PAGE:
First, as we all know in finer dining, appearance and presentation are everything. My friend’s carnitas were a true visual delight. For well under $10, he was confronted by a plate of rice, beans and “pork” that looked very much like a kind of first-year med-school experiment, where students need to acquaint themselves with the intricacies of porcine tumors — some fatty, some not, but all redolent of some sort of malignant stomach growth pattern whose cause the students might be asked to discern.

My friend, a spectacular cook himself, dove in with great bravery tempered with the appropriate level of gastronomical trepidation, always game (or, in this case, gamey) for whatever culinary adventure lay ahead.

My dish, I think, trumped his. The “beefsteak” was, as near as I could tell, neither beef nor steak, nor any middle ground in between. For a moment, I had a momentary Proustian thing: For those of us who have been poor, it looked very much like what happened when we were 19 and left a can of Dinty Moore “beef stew” open and out on the counter for a couple of days while we took off for the beach with this chick or that.

The plate at the Mexican? Tiny cubes of something that almost palpably fought to get out of a sauce one could only describe — and describe we did — as something a dog might either a) turn his/her nose up at, or b) decide, after trying to run it through his/her GI system, that it would better reside, after appropriate regurgitation, on the triple-ply living room carpet, in a puddle that would make his/her owners proud, and looking for the wet/dry carpet cleaner.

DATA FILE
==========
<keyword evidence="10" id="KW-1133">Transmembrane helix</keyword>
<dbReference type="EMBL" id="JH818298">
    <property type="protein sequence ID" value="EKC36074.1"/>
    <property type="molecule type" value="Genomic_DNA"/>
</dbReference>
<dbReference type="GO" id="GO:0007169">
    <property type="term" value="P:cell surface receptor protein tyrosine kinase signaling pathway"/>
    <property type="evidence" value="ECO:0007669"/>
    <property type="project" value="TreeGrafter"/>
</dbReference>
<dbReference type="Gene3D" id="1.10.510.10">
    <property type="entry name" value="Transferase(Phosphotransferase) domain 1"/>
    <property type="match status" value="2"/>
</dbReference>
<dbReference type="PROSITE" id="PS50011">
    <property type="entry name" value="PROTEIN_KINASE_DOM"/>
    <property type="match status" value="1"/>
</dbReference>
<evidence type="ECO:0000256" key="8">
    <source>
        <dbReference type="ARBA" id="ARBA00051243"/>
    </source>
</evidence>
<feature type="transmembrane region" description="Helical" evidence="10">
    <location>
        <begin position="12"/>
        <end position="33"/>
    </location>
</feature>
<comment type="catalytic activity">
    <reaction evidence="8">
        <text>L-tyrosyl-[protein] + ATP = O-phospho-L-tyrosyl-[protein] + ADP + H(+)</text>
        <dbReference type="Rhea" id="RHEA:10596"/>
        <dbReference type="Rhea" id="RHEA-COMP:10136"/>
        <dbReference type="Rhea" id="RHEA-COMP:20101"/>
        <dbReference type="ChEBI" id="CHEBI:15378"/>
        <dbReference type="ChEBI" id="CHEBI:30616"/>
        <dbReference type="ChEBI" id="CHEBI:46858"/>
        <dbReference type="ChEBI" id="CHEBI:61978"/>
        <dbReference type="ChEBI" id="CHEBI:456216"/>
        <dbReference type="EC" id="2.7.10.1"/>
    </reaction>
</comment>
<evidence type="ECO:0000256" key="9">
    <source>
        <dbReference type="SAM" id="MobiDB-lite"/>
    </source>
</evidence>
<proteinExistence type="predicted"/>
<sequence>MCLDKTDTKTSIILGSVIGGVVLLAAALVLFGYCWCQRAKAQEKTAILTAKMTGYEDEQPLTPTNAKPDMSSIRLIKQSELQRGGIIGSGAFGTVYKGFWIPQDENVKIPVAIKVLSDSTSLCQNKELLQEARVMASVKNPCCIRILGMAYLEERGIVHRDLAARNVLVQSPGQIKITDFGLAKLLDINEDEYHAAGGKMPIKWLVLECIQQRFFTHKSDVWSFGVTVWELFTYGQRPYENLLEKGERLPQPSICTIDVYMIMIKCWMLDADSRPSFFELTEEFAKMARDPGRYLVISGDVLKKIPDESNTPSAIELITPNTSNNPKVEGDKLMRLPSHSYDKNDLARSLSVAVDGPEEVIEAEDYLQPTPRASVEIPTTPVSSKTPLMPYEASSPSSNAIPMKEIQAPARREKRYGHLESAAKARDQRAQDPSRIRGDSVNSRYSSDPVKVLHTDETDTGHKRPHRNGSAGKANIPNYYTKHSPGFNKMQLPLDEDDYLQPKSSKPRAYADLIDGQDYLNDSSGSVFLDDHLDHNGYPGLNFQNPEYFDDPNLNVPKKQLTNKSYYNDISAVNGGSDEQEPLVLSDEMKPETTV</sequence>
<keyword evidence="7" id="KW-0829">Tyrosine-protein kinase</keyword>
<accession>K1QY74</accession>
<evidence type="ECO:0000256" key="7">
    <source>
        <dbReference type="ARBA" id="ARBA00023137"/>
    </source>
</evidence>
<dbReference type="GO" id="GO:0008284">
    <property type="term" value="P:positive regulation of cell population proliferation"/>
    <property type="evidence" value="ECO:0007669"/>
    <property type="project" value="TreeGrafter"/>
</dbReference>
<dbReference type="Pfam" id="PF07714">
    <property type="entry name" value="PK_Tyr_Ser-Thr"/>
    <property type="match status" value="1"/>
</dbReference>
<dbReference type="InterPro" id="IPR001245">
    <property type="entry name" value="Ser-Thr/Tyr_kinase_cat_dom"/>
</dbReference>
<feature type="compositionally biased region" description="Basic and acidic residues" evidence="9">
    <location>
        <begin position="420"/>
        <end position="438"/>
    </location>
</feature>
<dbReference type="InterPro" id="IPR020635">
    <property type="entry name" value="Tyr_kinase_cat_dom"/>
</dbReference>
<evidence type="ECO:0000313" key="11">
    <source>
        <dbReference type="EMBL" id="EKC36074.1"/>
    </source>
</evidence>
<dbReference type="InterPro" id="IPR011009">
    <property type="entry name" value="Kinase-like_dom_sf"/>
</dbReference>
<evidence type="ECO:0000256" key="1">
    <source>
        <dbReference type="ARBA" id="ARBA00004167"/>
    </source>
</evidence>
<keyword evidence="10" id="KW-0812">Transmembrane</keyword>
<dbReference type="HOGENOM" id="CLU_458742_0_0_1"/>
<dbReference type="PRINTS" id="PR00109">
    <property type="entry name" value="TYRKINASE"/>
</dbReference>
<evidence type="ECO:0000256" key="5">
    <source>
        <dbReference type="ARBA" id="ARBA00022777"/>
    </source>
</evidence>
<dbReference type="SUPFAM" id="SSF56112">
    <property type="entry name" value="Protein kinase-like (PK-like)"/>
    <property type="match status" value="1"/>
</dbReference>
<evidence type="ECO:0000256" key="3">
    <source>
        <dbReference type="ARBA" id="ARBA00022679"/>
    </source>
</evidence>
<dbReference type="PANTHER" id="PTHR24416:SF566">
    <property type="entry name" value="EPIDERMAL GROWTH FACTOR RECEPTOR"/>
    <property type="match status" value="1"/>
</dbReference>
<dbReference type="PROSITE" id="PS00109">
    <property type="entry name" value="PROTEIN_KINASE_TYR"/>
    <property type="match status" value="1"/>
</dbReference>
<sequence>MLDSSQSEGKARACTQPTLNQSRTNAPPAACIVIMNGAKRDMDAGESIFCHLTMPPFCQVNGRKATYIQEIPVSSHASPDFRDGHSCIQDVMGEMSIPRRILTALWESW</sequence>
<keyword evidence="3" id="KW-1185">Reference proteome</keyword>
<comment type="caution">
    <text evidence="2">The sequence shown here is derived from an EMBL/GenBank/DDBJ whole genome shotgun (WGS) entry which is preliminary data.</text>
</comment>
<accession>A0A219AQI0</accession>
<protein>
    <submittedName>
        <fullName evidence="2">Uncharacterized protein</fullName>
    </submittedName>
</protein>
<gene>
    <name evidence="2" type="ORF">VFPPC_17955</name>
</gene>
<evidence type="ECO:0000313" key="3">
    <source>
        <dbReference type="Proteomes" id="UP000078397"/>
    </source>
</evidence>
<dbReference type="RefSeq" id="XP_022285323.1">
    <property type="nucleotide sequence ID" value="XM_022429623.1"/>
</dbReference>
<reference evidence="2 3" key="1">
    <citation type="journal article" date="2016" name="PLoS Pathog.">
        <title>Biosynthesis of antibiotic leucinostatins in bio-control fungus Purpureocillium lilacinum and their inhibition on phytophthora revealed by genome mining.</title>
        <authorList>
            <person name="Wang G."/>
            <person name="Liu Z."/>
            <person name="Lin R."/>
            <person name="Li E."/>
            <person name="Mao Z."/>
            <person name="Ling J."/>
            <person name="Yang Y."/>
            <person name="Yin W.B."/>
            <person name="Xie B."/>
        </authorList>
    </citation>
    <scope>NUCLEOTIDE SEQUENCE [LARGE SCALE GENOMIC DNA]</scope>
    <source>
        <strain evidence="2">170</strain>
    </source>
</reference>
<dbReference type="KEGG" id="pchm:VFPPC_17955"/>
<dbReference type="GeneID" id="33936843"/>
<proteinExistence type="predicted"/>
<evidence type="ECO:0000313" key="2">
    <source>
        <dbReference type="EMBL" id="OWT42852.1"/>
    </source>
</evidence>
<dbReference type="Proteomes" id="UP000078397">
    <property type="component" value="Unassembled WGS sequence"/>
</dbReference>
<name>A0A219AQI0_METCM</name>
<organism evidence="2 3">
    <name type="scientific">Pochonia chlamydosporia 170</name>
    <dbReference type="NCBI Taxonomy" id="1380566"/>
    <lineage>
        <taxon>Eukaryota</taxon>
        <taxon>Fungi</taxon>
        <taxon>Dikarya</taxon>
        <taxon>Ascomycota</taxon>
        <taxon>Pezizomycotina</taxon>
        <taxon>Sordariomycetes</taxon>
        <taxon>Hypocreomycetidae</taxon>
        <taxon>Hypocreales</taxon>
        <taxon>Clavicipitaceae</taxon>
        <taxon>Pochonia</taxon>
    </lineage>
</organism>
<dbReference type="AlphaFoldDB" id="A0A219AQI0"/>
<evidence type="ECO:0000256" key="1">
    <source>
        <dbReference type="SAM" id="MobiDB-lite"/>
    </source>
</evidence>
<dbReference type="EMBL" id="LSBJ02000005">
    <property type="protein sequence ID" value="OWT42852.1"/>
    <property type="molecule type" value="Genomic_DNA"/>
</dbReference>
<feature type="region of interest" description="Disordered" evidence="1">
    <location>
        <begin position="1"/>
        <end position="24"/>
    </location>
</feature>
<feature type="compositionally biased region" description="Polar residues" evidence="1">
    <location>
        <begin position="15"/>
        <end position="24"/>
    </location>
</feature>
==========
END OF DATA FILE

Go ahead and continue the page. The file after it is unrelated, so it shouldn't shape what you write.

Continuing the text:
The groove moment was when my friend and I looked at each other, and said, definitively: “No. Not if we were on a desert island, with nothing but seaweed to eat, can we digest this stuff.” No. As Sartre said, it all begins with choice. We chose.

In minutes, we had our terrific waiter, Roberto, over. It was like: Roberto, you are a charm, but there is no getting over it, this food is just…well, we can’t eat it.

Roberto was convivial, brought new menus, and I said, “Look, I don’t really want to read this again. What’s good?” Roberto suggested some sort of burrito on a wild guess. I thought it possibly repurposed the same beef that was just escorted from our table into yet another configuration.

The lie detector